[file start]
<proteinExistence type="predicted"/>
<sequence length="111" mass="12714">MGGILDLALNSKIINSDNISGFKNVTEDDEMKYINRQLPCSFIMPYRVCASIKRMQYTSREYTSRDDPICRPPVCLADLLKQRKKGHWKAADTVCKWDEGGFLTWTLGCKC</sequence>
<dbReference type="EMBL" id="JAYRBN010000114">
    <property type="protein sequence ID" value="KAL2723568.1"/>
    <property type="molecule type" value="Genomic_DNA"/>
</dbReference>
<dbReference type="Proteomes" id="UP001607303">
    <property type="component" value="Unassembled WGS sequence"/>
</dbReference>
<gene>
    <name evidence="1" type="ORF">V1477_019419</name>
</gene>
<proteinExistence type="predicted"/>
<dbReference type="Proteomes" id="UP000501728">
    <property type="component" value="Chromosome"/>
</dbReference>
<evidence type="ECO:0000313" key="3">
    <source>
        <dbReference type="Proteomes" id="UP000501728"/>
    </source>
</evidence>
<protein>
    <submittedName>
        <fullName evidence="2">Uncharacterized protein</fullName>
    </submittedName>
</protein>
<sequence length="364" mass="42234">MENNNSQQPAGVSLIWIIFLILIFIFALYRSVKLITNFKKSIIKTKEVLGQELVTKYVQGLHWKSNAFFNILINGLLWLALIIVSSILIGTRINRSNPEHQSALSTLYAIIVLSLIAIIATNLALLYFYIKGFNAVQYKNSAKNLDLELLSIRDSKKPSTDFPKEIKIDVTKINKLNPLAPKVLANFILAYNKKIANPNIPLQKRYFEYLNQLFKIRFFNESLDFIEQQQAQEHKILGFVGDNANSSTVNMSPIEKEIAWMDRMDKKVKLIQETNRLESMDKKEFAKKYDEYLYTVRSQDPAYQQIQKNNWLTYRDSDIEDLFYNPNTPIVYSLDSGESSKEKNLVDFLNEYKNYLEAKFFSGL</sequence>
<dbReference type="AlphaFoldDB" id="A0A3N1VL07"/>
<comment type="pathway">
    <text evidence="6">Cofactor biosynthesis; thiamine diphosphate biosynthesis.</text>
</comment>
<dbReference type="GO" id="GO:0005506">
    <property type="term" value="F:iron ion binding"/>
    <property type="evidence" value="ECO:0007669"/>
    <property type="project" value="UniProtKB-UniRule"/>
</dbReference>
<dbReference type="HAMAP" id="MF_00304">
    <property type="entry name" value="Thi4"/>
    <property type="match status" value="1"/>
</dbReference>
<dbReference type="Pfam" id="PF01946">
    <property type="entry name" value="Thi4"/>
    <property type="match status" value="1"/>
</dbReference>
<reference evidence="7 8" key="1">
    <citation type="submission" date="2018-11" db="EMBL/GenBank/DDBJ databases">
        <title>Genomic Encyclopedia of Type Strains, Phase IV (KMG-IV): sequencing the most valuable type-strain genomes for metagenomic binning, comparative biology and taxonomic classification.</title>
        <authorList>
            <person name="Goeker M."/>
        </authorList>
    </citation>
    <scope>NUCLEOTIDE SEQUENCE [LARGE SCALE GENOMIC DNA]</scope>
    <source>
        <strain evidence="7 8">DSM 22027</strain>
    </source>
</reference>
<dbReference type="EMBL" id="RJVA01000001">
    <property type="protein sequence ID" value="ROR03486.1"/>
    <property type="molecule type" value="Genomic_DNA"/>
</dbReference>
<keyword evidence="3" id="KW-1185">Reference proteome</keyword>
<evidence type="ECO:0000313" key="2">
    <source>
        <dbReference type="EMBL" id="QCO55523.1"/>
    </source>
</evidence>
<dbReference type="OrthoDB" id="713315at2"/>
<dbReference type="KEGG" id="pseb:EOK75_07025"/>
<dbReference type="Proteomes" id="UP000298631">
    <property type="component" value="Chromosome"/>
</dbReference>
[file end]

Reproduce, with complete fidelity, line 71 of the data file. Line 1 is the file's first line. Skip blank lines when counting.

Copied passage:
</dbReference>